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Technical Paper

The Development of Fluid for Small-Sized and Light Weight Viscous Coupling

1998-05-04
981446
For viscous couplings(VCs) as a driving force transmission system of vehicles, requirement of torque characteristics has been getting very stringent. Because the torque characteristics significantly affect four wheel drive vehicles' abilities such as traction performance and driving stability. Furthermore, the recent concerns on high fuel economy, low pollution and low cost require that design of VCs should be increasingly compact, light weighted and excellent in transmitted torque's stability. It is an easy way to increase viscosity of viscous coupling fluids(VCFs) for the compact design of the VC. But it might cause increase in heat load and wear of plates which resulted in degradation of the VCF. The degradation affects VCF's viscosity and impairs stability in torque transmission. Therefore it is indispensable to develop high viscosity VCF which is excellent in long-term viscosity's stability.
Technical Paper

New Conceptual Lead Free Overlays Consisted of Solid Lubricant for Internal Combustion Engine Bearings

2003-03-03
2003-01-0244
Two types of new conceptual lead free overlays are developed for automotive internal combustion(IC) engine bearings. The overlays are consisted of molybdenum disulfide(MoS2) and polyamideimide(PAI) resin for binding. One of the overlays is suitable for diesel engines with higher unit load and the other overlay is suitable for gasoline engines with higher sliding velocity. Both overlays indicate good corrosion resistance and wear resistance comparing with conventional lead base overlay. Moreover, higher fatigue resistance is obtained in combination with high performance lead free bearing alloy. These new bearings have the potential to become alternative materials to conventional copper lead bearings with lead base overlay.
Journal Article

Low-viscosity Gear Oil Technology to Improve Wear at Tapered Roller Bearings in Differential Gear Unit

2016-10-17
2016-01-2204
Torque loss reduction at differential gear unit is important to improve the fuel economy of automobiles. One effective way is to decrease the viscosity of lubricants as it results in less churning loss. However, this option creates a higher potential for thin oil films, which could damage the mechanical parts. At tapered roller bearings, in particular, wear at the large end face of rollers and its counterpart, known as bearing bottom wear is one of major failure modes. To understand the wear mechanism, wear at the rolling contact surface of rollers and its counterpart, known as bearing side wear, was also observed to confirm the wear impact on the tapered roller bearings. Because gear oils are also required to avoid seizure under extreme pressure, the combination of a phosphorus anti-wear agent and a sulfurous extreme pressure agent are formulated.
Technical Paper

Influence of New Engine Oil Additives on the Properties of Fluoroelastomers

1998-10-19
982437
Fluoroelastmers are well known for their resistance to heat and fluids, and have become major material for crankcase oil seals. On the other hand, new additive formulations are developed for engine lubricants used for fuel economic gasoline engines. In this paper, the effects of those additives on properties of fluoroelastmers are investigated. The results of the immersion tests of both test plaques and oil seal products indicate that dithiocarbamates, friction modifier, have hardening effects on fluoroelastmers. The fluoroelastmer deterioration mechanism is determined by analysis of elastmer samples after immersion in oil.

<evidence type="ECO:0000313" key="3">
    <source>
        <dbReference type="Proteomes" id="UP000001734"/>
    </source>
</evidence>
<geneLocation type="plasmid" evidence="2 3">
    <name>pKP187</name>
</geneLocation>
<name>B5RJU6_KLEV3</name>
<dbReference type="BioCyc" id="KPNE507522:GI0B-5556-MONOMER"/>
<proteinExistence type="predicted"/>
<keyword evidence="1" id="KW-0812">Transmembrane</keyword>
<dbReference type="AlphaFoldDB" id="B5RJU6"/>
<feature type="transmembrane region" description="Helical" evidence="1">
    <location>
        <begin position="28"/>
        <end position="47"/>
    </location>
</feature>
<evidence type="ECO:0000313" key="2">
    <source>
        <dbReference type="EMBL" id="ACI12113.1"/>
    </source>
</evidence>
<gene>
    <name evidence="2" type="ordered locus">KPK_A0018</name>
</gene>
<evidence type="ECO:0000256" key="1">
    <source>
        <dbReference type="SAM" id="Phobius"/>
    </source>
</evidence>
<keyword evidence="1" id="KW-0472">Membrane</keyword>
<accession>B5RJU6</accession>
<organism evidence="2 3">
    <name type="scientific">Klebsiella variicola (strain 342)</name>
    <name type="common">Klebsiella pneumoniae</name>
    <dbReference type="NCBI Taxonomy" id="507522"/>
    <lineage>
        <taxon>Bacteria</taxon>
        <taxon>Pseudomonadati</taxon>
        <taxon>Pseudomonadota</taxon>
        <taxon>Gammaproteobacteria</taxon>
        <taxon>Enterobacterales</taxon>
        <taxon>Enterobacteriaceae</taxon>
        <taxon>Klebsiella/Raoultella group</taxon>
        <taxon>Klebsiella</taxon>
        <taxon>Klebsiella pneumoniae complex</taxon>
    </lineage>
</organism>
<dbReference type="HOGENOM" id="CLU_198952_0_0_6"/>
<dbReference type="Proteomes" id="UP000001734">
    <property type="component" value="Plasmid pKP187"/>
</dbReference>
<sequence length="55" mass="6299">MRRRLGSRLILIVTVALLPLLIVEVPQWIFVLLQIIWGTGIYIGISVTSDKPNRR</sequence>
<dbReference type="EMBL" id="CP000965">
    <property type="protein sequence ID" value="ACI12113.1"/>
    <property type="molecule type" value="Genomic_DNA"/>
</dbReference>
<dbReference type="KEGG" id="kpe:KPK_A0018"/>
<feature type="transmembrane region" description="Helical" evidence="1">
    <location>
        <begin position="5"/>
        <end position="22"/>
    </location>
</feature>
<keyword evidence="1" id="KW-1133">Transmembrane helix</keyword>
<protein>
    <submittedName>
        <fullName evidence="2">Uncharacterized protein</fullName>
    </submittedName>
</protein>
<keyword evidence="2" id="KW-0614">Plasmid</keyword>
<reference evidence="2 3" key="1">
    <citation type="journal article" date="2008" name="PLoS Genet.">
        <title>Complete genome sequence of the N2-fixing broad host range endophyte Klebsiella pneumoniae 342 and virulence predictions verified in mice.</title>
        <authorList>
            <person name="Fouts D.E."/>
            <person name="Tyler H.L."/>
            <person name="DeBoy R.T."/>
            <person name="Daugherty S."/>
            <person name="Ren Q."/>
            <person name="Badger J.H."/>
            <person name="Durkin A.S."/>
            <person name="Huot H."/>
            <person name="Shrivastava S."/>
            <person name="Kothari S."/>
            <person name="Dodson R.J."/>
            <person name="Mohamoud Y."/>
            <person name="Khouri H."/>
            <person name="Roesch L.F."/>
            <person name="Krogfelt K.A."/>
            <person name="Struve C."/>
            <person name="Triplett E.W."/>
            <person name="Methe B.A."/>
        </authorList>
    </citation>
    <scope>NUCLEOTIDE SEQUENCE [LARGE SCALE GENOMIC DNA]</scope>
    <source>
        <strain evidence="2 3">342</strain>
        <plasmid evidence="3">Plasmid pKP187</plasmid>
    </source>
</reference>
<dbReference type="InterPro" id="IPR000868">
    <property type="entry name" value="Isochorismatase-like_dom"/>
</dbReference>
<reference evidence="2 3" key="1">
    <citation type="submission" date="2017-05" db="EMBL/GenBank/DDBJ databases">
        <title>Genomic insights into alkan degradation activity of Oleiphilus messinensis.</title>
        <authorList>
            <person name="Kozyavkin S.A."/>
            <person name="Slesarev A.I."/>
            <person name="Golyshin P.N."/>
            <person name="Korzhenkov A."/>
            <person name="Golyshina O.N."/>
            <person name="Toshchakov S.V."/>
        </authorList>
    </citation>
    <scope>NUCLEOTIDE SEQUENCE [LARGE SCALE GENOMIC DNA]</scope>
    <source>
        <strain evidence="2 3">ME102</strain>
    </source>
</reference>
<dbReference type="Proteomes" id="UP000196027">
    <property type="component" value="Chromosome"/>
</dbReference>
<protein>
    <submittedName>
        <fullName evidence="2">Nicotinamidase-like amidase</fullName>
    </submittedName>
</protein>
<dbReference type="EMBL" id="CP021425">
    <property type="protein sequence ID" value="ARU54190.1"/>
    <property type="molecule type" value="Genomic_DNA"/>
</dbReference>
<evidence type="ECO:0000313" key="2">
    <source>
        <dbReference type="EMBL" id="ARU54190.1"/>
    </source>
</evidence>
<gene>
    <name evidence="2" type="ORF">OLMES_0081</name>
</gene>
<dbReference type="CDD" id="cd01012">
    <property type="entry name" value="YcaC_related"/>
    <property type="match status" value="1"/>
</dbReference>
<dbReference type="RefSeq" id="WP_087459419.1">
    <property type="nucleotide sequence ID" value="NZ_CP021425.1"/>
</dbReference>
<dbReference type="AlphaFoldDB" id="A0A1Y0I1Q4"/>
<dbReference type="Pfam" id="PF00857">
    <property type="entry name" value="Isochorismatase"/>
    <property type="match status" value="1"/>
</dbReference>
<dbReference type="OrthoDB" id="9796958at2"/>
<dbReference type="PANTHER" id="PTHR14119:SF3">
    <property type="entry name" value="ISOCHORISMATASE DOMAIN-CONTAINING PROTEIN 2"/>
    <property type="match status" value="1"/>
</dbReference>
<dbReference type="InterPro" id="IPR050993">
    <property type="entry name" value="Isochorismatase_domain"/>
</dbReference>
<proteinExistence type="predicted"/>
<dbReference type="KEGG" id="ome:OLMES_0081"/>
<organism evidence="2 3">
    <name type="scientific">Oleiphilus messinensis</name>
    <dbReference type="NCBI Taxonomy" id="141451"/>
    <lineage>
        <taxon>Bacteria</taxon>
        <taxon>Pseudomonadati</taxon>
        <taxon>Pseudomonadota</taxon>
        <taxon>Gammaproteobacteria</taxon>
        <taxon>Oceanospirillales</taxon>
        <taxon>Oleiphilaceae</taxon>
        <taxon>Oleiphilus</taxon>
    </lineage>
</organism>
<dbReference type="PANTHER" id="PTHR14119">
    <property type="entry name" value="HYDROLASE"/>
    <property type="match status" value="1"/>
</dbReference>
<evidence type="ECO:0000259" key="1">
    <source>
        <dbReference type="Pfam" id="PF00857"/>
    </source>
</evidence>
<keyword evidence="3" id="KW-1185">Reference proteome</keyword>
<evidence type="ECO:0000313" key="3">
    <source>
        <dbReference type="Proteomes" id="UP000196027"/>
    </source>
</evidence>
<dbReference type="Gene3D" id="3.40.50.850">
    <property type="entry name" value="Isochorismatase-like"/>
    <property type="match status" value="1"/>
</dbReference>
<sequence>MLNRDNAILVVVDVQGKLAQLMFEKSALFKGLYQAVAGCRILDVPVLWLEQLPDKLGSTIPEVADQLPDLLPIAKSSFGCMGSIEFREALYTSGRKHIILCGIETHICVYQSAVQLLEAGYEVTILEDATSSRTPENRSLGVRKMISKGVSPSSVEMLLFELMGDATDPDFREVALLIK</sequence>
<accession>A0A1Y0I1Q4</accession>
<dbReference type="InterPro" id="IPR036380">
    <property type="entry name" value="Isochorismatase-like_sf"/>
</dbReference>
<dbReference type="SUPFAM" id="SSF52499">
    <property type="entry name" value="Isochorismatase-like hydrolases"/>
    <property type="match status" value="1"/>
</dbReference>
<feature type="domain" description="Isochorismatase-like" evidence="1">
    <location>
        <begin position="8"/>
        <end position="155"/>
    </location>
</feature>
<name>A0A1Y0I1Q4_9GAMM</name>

Journal Article

Influence of Bio Diesel Fuel on Engine Oil Performance

2010-05-05
2010-01-1543
To evaluate the influence of FAME, which has poor oxidation stability, on engine oil performance, an engine test was conducted under large volumes of fuel dilution by post-injection. The test showed that detergent consumption and polymerization of FAME were accelerated in engine oil, causing a severe deterioration in piston cleanliness and sludge protection performance of engine oil.
Technical Paper

Improvement of NOx Storage-Reduction Catalyst

2002-03-04
2002-01-0732
In order to further improve the performance of NOx storage-reduction catalysts (NSR catalysts), focus was placed on their high temperature performance deterioration via sulfur poisoning and heat deterioration. The reactions between the basicity or acidity of supports and the storage element, potassium, were analyzed. It was determined that the high temperature performance of NSR catalysts is enhanced by the interaction between potassium and zirconia, which is a basic metal oxide. Also, a new zirconia-titania complex metal oxides was developed to improve high temperature performance and to promote the desorption of sulfur from the supports after aging.
Technical Paper

Hardfaced Valve and P/M Valve Seat System for CNG and LPG Fuel Engines

2005-04-11
2005-01-0718
When adapted for use in automotive engines, CNG and LPG are considered environmentally friendly compared to gasoline or diesel fuel. However, when these gaseous fuels are used, wear of the valve seat insert and valve face increases if materials meant for use with gasoline are adopted. In comparison to a gasoline engine, the oxide membrane that is formed on the sliding surfaces of the valve face and valve seat insert is limited. As a consequence, adhesion occurs and increased wear of these components is the result. Based on analysis materials that are more compatible with these gaseous fuels were developed.